3.2.2 Modelled XCO2 and its components
The modelled XCO2 for the five sites (Fig. 5) co-evolves over the period of the campaign with occurrences of significant differences. This was already seen with the measurements, but the model allows us to look at the full time series. The model reveals clear daily cycles of XCO2, with an accumulation during the night-time and a decrease during the daytime. Despite a good general agreement of modelled XCO2 at all sites for the timing of daily minima and their synoptic changes, for example, differences in XCO2 are observed between the sites for many days. Typically the northeasterly sites (PIS, MIT) show an enhancement in modelled XCO2 compared to the southwesterly sites (GIF, RES).
To understand the synoptic and diurnal variations of the modelled XCO2, we analyzed the contribution of different sources (and sinks) of CO2, namely the NEE, the fossil fuel CO2 emissions (FFCO2) and the boundary conditions (BCs), i.e. the variations of CO2 not caused by fluxes within our domain (the example of JUS is given in Fig. 6). The day-to-day variability of modelled XCO2 is dominated by changing boundary conditions and coincides with synoptic weather changes. As the CO2 emitted from the different sources is transported in the model as independent tracers, the strong daily decrease in XCO2 can be directly linked to NEE, which leads to a decrease of ∼1 ppm (but up to 4 ppm) during the day, but can also cause positive enhancements during the night-time driven by biogenic respiration. The XCO2 from fossil fuel emissions causes significant enhancements compared to the background but is often compensated by NEE. During short periods, fossil fuel emissions can however lead to enhancements of up to 4 ppm.
3.2.3 Modelled ΔXCO2 gradients and its components
To be able to assess the impact of local sources and reduce the influence of NEE and BC on the modelled signals, we analyze the XCO2 gradient (i.e. station-to-station difference) with RES being taken as reference. In Fig. 7a we compare Δ and its components, i.e. fossil fuel CO2, biogenic CO2 and CO2 transported across the boundary of the domain (BCs), along a south–north direction. For the modelled Δ we can see that MIT shows a positive value during the campaign period whenever the predominant wind direction was southwesterly. We also find that Δ between JUS and RES was both negative and positive during the campaign and predominantly negative between MIT and JUS. When split into FFCO2, BC and NEE components, we can clearly see that the total Δ is dominated by FF causing XCO2 offsets of up to 4 ppm, but more typically 1 ppm gradients are observed. Gradients can also change rapidly (within a few hours) if the wind direction changes, for example on 1 and 12 May. This highlights the fact that, during such conditions, we cannot assume a simple upwind–downwind interpretation of our sites. As expected, the contributions from BC and NEE are generally greatly reduced when analyzing ΔXCO2. The most important impact of NEE on the XCO2 gradients of −1 and +1 ppm can be seen on 8 and 11 May, respectively. This means that, despite greatly reducing the impact of NEE on average, the contribution of NEE cannot be fully ignored. BC is an overall negligible contribution to ΔXCO2, even though it reaches −0.4 ppm on 11 May.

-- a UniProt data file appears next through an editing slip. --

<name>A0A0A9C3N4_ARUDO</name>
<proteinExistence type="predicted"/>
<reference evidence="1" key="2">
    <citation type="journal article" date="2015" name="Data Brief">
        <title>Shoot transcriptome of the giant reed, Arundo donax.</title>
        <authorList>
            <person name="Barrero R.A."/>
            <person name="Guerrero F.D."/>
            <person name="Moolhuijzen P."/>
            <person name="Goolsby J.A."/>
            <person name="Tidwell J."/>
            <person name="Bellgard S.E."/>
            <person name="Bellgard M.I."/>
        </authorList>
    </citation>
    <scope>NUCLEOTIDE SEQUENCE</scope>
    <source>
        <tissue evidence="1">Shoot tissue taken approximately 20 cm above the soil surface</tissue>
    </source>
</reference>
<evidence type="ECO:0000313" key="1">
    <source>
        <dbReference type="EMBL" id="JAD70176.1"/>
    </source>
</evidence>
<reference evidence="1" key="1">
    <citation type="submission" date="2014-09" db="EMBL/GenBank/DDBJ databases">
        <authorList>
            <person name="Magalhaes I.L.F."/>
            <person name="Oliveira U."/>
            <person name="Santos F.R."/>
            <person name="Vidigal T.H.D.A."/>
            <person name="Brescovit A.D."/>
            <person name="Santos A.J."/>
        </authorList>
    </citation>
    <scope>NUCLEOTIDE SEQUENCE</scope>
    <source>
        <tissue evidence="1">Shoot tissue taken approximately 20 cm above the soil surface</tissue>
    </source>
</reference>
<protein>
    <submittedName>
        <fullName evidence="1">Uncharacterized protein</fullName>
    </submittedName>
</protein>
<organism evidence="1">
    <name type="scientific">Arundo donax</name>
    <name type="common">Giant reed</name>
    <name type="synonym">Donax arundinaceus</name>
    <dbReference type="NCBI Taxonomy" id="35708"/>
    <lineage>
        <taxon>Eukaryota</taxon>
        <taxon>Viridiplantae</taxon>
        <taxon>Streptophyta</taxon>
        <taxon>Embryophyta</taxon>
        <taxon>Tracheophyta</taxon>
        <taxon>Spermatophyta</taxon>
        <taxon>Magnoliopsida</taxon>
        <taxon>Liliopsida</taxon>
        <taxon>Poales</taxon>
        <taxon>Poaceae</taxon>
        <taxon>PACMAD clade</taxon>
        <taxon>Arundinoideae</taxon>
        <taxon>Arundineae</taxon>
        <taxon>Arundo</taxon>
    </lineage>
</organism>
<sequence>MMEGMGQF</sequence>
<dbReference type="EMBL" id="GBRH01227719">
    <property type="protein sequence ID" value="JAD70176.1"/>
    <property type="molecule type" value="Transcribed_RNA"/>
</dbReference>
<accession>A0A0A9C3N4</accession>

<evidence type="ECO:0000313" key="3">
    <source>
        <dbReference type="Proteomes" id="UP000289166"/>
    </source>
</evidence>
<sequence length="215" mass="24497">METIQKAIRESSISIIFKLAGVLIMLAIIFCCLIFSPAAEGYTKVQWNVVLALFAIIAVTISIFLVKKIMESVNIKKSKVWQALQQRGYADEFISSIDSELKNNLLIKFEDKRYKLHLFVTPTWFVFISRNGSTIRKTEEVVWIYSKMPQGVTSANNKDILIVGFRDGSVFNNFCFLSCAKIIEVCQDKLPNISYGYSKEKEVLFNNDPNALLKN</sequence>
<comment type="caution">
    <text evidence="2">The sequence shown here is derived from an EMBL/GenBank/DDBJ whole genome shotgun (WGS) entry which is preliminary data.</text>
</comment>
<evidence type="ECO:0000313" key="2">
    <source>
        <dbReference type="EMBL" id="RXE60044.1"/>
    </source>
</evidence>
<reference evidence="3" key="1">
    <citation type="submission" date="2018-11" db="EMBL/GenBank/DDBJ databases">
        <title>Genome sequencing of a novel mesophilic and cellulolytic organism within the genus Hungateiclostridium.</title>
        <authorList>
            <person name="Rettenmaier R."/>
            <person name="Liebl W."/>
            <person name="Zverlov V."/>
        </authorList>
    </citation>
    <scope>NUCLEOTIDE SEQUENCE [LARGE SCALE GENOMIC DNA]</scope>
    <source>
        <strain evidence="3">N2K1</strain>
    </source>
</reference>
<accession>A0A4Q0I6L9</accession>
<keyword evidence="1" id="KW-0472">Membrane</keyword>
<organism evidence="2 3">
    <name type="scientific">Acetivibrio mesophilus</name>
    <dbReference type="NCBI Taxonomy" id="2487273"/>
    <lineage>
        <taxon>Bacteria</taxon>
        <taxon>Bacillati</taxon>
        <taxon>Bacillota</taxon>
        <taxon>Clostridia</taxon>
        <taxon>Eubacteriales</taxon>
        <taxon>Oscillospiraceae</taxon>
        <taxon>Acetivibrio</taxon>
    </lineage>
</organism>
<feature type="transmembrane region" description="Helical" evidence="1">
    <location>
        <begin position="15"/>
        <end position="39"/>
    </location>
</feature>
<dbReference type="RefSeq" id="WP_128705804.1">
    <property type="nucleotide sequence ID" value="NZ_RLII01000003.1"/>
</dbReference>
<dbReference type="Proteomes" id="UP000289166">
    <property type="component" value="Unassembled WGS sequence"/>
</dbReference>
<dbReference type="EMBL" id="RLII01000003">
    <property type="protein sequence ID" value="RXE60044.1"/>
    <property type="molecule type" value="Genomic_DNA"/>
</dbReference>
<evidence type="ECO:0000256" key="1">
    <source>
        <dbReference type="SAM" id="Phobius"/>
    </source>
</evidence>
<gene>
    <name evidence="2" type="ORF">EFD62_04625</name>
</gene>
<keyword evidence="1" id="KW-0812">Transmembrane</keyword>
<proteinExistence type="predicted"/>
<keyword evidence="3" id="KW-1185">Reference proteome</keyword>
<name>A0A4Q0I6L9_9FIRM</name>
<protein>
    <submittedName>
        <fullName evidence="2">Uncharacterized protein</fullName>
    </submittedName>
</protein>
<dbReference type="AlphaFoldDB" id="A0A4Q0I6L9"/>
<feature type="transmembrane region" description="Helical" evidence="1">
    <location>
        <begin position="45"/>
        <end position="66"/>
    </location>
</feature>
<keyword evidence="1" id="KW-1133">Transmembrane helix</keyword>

3.3 Model data and observation comparison
A comparison of modelled and observed XCO2 is of course limited to the relatively short periods when observations are available. Over these periods we can see a general issue in reproducing the general XCO2 for each day in the model as observed XCO2 is significantly lower, revealing a fairly stable bias between 1 and 2 ppm. As our CO2 boundary conditions were from a forecast product, this is not unexpected, as already small issues in estimating carbon uptake (or emissions) at the European scale can have such an impact on the boundary conditions. However, we observe that the main features, like daily cycles and synoptic changes of the modelled and observed XCO2, are comparable as seen in Fig. 8. The daytime variations are well reproduced by the model and the general relative concentrations among sites are preserved, e.g. the highest values for XCO2 at MIT are on 9 May and the highest XCO2 values for PIS are later on 10 and 11 May. We also see that the timing of the daily minima is not fully covered in the observed data as it typically happens after sunset and cessation of biosphere uptake. To reduce the impact of uncertainties of the boundary conditions on our analysis, a gradient approach was tested.